PubMed (http://www.ncbi.nlm.nih.gov/ pubmed) which is located at the US National Institutes of Health is a very good Medline searching tool for accessing citations and links to full-text journals. Tutorials on this Web site are a good source of help in carrying out a search on a particular subject in an easily and efficiently. Other sites that offer links to Medline include Dr. Felix's Free Medline Page (http://www.docnet.org.uk/drfelix/), Healthgate (http://www.healthgate.com/) and (http://www.healthy.net/). The availability of Full text articles for health professionals enhances clinical practice as well as medical research needed to develop the educational institutions and health services in Saudi Arabia.
| Professional Development and Continuing Medical Education|| |
Using well-selected Web sites for professional development and CME can keep family physicians up to date with their professional obligations and save them time and money. In addition, such Web sites provide suitable educational materials which could be both effective and entertaining. Furthermore, these Web sites are not limited by specific organizations, time or geographical location. Therefore, the Web is a convenient means of professional development and CME especially for those serving in remote areas. Other advantages of the Web are the provision of interactive CME courses, case studies and full text medical books. Academic institutions are the best sources for high-quality content. There is an urgent need for our academic centers to develop relevant educational materials for health professionals.
AAFP Website (http://www.aafp.org/) has practical information useful for family physicians and other physicians. The site includes review articles, CME materials, policy and practice management guidelines, and other useful links. Other valuable sites are the Society of Teachers of Family Medicine (http://stfm.org/), (www. familypractice.com), Canadian College of Family Physicians (http://www.cfpc.ca/ index.htm), Royal College of General Practitioners (http://www.rcgp.org.uk/) and Royal Australian College of General Practitioners (http://www.racgp.org.au/).
Medscape (http://www.medscape.com/ home/cmecenter/cmecenter.html) offers thousands of free CME online by specialty and topic. It also provides on line listings of medical conferences with summaries of many medical meetings. Other online CME sites also available free of charge are at (http://www.cmecourses.com/), (http:// www.cmegateway.com/), (http://www. cmeweb.com/), (http://www.mdconsult. com/), and (http://www.medcases.com/).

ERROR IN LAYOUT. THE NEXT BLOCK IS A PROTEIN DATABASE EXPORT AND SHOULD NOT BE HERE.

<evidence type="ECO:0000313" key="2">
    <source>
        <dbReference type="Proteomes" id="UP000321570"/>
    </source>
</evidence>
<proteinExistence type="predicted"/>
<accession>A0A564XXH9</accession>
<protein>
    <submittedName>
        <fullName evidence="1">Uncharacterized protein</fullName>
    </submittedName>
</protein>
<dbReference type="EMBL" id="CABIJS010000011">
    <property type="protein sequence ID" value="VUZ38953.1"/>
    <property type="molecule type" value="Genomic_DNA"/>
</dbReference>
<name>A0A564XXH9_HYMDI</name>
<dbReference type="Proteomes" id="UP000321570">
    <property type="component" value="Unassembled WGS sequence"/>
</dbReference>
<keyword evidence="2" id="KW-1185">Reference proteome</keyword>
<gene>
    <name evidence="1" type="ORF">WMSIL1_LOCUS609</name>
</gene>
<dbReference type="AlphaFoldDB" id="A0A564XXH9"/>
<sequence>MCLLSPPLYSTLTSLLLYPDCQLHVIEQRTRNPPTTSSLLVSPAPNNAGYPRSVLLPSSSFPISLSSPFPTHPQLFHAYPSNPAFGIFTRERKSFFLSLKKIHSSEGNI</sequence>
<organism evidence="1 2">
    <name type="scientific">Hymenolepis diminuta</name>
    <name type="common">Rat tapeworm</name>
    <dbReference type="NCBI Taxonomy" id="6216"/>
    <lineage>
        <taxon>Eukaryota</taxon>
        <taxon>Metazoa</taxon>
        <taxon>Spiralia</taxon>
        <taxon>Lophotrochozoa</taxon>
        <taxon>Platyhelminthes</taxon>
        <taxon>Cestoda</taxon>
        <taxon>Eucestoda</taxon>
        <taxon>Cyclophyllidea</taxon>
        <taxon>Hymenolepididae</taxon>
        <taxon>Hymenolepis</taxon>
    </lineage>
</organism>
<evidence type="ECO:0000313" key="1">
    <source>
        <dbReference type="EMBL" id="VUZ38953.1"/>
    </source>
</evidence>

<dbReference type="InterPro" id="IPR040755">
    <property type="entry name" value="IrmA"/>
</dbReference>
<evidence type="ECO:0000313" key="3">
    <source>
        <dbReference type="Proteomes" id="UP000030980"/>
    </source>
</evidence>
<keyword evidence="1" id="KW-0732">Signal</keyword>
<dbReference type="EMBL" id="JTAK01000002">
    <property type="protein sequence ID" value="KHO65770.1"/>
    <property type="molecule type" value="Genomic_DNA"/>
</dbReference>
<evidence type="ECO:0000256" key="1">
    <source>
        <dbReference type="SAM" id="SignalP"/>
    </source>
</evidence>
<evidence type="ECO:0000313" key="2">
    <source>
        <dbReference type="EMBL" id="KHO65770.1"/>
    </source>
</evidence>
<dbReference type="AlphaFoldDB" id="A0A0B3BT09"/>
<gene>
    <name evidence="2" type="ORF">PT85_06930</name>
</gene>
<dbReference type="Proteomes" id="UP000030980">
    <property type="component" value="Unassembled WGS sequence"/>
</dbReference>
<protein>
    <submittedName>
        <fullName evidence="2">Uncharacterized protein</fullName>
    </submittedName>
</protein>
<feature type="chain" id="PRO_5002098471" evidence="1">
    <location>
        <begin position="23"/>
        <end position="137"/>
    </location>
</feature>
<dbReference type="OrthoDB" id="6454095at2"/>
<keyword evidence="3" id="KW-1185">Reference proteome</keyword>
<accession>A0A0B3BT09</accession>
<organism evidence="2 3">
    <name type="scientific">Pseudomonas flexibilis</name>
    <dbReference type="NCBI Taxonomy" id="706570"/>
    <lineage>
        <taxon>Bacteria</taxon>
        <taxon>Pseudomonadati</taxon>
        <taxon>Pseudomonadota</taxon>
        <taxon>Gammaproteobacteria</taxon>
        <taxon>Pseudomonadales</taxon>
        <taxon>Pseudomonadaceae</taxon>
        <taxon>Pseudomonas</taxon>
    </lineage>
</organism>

Interactive clinical case presentation is a growing trend on the Web. Text supported by graphics, video clips and feedback heightens the learning process. Interactive patient sites can be accessed at Medconnect (http://www.medconnect.com/finalhtm/intacedu.htm) or Marshall University School of Medicine (http://medicus.marshall.edu/ mainmenu.htm).
Family physicians in Saudi Arabia are now able to link on to many online medical journals. Many publishers offer free full text versions, while others need subscriptions or offer limited full text. Family physicians could potentially find useful information in family medicine journals as well as in general journals (e.g. the British Medical Journal, JAMA, Lancet and New England Journal of Medicine, etc). Some of family medicine/practice journals available online are listed in [Table 1].
Free journal abstracts via e-mail, a very useful way of keeping up with the growing volume of important medical literature of interest are provided by many medical journals. A useful site that categorizes journal collections by specialty can be located at (http://www.medjet.net/).
There are Websites designed to give collections of medical journal instructions to authors for the submission of manuscripts. This service is offered at (http://www. mco.edu/lib/instr/libinsta.html). Arab Doctor's Net (http://www.arabdoctors net. net/newjournal.htm) provides names and addresses of a variety of medical journals published in the Arab world.